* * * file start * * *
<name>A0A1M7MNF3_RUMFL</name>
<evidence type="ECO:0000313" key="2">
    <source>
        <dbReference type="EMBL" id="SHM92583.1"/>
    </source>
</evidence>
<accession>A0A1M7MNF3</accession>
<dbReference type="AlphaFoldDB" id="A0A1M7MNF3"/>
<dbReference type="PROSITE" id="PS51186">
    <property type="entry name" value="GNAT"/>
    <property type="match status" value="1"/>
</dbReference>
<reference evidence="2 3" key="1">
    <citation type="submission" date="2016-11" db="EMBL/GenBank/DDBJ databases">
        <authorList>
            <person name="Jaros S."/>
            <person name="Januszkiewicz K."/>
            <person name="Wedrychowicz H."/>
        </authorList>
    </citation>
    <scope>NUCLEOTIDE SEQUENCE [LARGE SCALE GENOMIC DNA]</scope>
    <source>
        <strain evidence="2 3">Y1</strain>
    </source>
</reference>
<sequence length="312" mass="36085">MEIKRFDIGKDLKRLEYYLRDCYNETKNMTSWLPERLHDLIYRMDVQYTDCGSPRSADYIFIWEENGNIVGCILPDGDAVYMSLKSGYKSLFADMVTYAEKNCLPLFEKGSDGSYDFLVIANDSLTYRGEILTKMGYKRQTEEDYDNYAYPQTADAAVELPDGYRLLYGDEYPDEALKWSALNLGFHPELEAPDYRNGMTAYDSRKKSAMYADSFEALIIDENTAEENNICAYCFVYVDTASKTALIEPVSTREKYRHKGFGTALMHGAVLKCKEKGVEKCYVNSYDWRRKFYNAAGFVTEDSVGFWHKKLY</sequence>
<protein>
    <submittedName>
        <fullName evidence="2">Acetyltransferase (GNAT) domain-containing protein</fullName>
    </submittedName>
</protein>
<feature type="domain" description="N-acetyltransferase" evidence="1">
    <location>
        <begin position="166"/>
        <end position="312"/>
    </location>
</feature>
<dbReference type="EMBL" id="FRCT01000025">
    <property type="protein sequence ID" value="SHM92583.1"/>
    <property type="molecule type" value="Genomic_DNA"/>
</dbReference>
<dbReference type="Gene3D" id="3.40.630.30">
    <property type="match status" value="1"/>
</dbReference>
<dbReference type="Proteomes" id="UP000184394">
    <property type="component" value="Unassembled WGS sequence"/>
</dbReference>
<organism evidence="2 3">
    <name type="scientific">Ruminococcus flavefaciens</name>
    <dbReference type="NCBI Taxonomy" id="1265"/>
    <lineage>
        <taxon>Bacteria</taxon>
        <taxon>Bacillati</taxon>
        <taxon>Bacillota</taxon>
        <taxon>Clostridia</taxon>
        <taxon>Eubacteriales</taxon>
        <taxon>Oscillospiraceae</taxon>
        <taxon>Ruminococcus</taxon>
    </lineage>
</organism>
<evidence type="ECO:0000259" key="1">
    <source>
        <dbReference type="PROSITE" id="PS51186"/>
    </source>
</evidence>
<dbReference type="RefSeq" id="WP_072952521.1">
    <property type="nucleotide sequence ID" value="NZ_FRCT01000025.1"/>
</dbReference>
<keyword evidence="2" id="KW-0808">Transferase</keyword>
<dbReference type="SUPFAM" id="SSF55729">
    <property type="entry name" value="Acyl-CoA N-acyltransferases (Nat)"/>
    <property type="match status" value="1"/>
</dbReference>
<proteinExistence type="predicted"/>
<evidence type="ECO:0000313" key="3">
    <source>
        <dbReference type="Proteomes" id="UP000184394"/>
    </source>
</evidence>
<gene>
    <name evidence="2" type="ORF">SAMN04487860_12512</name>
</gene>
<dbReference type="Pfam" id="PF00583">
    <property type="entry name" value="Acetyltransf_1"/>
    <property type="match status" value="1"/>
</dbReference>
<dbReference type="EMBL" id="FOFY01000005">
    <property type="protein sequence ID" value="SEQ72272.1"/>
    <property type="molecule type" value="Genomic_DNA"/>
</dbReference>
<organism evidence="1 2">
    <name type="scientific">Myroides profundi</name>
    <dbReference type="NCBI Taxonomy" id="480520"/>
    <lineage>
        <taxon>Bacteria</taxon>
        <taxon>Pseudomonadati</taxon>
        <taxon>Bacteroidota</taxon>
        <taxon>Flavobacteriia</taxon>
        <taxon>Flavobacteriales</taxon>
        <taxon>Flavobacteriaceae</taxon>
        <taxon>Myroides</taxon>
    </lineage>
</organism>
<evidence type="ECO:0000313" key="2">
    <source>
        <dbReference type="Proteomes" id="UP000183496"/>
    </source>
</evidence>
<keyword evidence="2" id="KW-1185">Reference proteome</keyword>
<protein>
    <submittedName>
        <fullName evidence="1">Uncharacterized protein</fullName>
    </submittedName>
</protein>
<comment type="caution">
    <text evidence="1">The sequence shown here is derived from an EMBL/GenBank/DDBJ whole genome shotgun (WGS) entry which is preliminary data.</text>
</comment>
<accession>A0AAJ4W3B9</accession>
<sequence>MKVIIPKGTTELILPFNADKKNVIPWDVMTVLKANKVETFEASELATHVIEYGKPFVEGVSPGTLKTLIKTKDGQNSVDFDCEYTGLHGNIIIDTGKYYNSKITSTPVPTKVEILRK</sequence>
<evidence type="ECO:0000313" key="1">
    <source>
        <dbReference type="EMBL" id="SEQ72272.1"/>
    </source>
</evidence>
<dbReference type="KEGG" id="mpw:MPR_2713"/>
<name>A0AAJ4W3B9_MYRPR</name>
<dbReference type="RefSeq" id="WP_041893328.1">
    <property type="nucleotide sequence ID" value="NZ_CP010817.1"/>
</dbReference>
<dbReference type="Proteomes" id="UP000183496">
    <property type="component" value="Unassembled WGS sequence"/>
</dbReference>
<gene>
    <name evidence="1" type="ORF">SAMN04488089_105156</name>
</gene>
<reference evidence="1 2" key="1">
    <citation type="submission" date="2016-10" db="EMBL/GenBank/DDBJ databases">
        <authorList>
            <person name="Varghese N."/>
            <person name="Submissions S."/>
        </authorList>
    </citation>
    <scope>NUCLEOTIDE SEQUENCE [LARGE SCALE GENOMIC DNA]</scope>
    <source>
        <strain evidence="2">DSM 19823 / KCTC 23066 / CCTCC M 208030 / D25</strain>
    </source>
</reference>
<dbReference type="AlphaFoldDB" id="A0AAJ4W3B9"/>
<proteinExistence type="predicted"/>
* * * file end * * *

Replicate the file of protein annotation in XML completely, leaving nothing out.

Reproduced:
<name>A0A1M7MNF3_RUMFL</name>
<evidence type="ECO:0000313" key="2">
    <source>
        <dbReference type="EMBL" id="SHM92583.1"/>
    </source>
</evidence>
<accession>A0A1M7MNF3</accession>
<dbReference type="AlphaFoldDB" id="A0A1M7MNF3"/>
<dbReference type="PROSITE" id="PS51186">
    <property type="entry name" value="GNAT"/>
    <property type="match status" value="1"/>
</dbReference>
<reference evidence="2 3" key="1">
    <citation type="submission" date="2016-11" db="EMBL/GenBank/DDBJ databases">
        <authorList>
            <person name="Jaros S."/>
            <person name="Januszkiewicz K."/>
            <person name="Wedrychowicz H."/>
        </authorList>
    </citation>
    <scope>NUCLEOTIDE SEQUENCE [LARGE SCALE GENOMIC DNA]</scope>
    <source>
        <strain evidence="2 3">Y1</strain>
    </source>
</reference>
<sequence length="312" mass="36085">MEIKRFDIGKDLKRLEYYLRDCYNETKNMTSWLPERLHDLIYRMDVQYTDCGSPRSADYIFIWEENGNIVGCILPDGDAVYMSLKSGYKSLFADMVTYAEKNCLPLFEKGSDGSYDFLVIANDSLTYRGEILTKMGYKRQTEEDYDNYAYPQTADAAVELPDGYRLLYGDEYPDEALKWSALNLGFHPELEAPDYRNGMTAYDSRKKSAMYADSFEALIIDENTAEENNICAYCFVYVDTASKTALIEPVSTREKYRHKGFGTALMHGAVLKCKEKGVEKCYVNSYDWRRKFYNAAGFVTEDSVGFWHKKLY</sequence>
<protein>
    <submittedName>
        <fullName evidence="2">Acetyltransferase (GNAT) domain-containing protein</fullName>
    </submittedName>
</protein>
<feature type="domain" description="N-acetyltransferase" evidence="1">
    <location>
        <begin position="166"/>
        <end position="312"/>
    </location>
</feature>
<dbReference type="EMBL" id="FRCT01000025">
    <property type="protein sequence ID" value="SHM92583.1"/>
    <property type="molecule type" value="Genomic_DNA"/>
</dbReference>
<dbReference type="Gene3D" id="3.40.630.30">
    <property type="match status" value="1"/>
</dbReference>
<dbReference type="Proteomes" id="UP000184394">
    <property type="component" value="Unassembled WGS sequence"/>
</dbReference>
<organism evidence="2 3">
    <name type="scientific">Ruminococcus flavefaciens</name>
    <dbReference type="NCBI Taxonomy" id="1265"/>
    <lineage>
        <taxon>Bacteria</taxon>
        <taxon>Bacillati</taxon>
        <taxon>Bacillota</taxon>
        <taxon>Clostridia</taxon>
        <taxon>Eubacteriales</taxon>
        <taxon>Oscillospiraceae</taxon>
        <taxon>Ruminococcus</taxon>
    </lineage>
</organism>
<evidence type="ECO:0000259" key="1">
    <source>
        <dbReference type="PROSITE" id="PS51186"/>
    </source>
</evidence>
<dbReference type="RefSeq" id="WP_072952521.1">
    <property type="nucleotide sequence ID" value="NZ_FRCT01000025.1"/>
</dbReference>
<keyword evidence="2" id="KW-0808">Transferase</keyword>
<dbReference type="SUPFAM" id="SSF55729">
    <property type="entry name" value="Acyl-CoA N-acyltransferases (Nat)"/>
    <property type="match status" value="1"/>
</dbReference>
<proteinExistence type="predicted"/>
<evidence type="ECO:0000313" key="3">
    <source>
        <dbReference type="Proteomes" id="UP000184394"/>
    </source>
</evidence>
<gene>
    <name evidence="2" type="ORF">SAMN04487860_12512</name>
</gene>
<dbReference type="Pfam" id="PF00583">
    <property type="entry name" value="Acetyltransf_1"/>
    <property type="match status" value="1"/>
</dbReference>
<dbReference type="EMBL" id="FOFY01000005">
    <property type="protein sequence ID" value="SEQ72272.1"/>
    <property type="molecule type" value="Genomic_DNA"/>
</dbReference>
<organism evidence="1 2">
    <name type="scientific">Myroides profundi</name>
    <dbReference type="NCBI Taxonomy" id="480520"/>
    <lineage>
        <taxon>Bacteria</taxon>
        <taxon>Pseudomonadati</taxon>
        <taxon>Bacteroidota</taxon>
        <taxon>Flavobacteriia</taxon>
        <taxon>Flavobacteriales</taxon>
        <taxon>Flavobacteriaceae</taxon>
        <taxon>Myroides</taxon>
    </lineage>
</organism>
<evidence type="ECO:0000313" key="2">
    <source>
        <dbReference type="Proteomes" id="UP000183496"/>
    </source>
</evidence>
<keyword evidence="2" id="KW-1185">Reference proteome</keyword>
<protein>
    <submittedName>
        <fullName evidence="1">Uncharacterized protein</fullName>
    </submittedName>
</protein>
<comment type="caution">
    <text evidence="1">The sequence shown here is derived from an EMBL/GenBank/DDBJ whole genome shotgun (WGS) entry which is preliminary data.</text>
</comment>
<accession>A0AAJ4W3B9</accession>
<sequence>MKVIIPKGTTELILPFNADKKNVIPWDVMTVLKANKVETFEASELATHVIEYGKPFVEGVSPGTLKTLIKTKDGQNSVDFDCEYTGLHGNIIIDTGKYYNSKITSTPVPTKVEILRK</sequence>
<evidence type="ECO:0000313" key="1">
    <source>
        <dbReference type="EMBL" id="SEQ72272.1"/>
    </source>
</evidence>
<dbReference type="KEGG" id="mpw:MPR_2713"/>
<name>A0AAJ4W3B9_MYRPR</name>
<dbReference type="RefSeq" id="WP_041893328.1">
    <property type="nucleotide sequence ID" value="NZ_CP010817.1"/>
</dbReference>
<dbReference type="Proteomes" id="UP000183496">
    <property type="component" value="Unassembled WGS sequence"/>
</dbReference>
<gene>
    <name evidence="1" type="ORF">SAMN04488089_105156</name>
</gene>
<reference evidence="1 2" key="1">
    <citation type="submission" date="2016-10" db="EMBL/GenBank/DDBJ databases">
        <authorList>
            <person name="Varghese N."/>
            <person name="Submissions S."/>
        </authorList>
    </citation>
    <scope>NUCLEOTIDE SEQUENCE [LARGE SCALE GENOMIC DNA]</scope>
    <source>
        <strain evidence="2">DSM 19823 / KCTC 23066 / CCTCC M 208030 / D25</strain>
    </source>
</reference>
<dbReference type="AlphaFoldDB" id="A0AAJ4W3B9"/>
<proteinExistence type="predicted"/>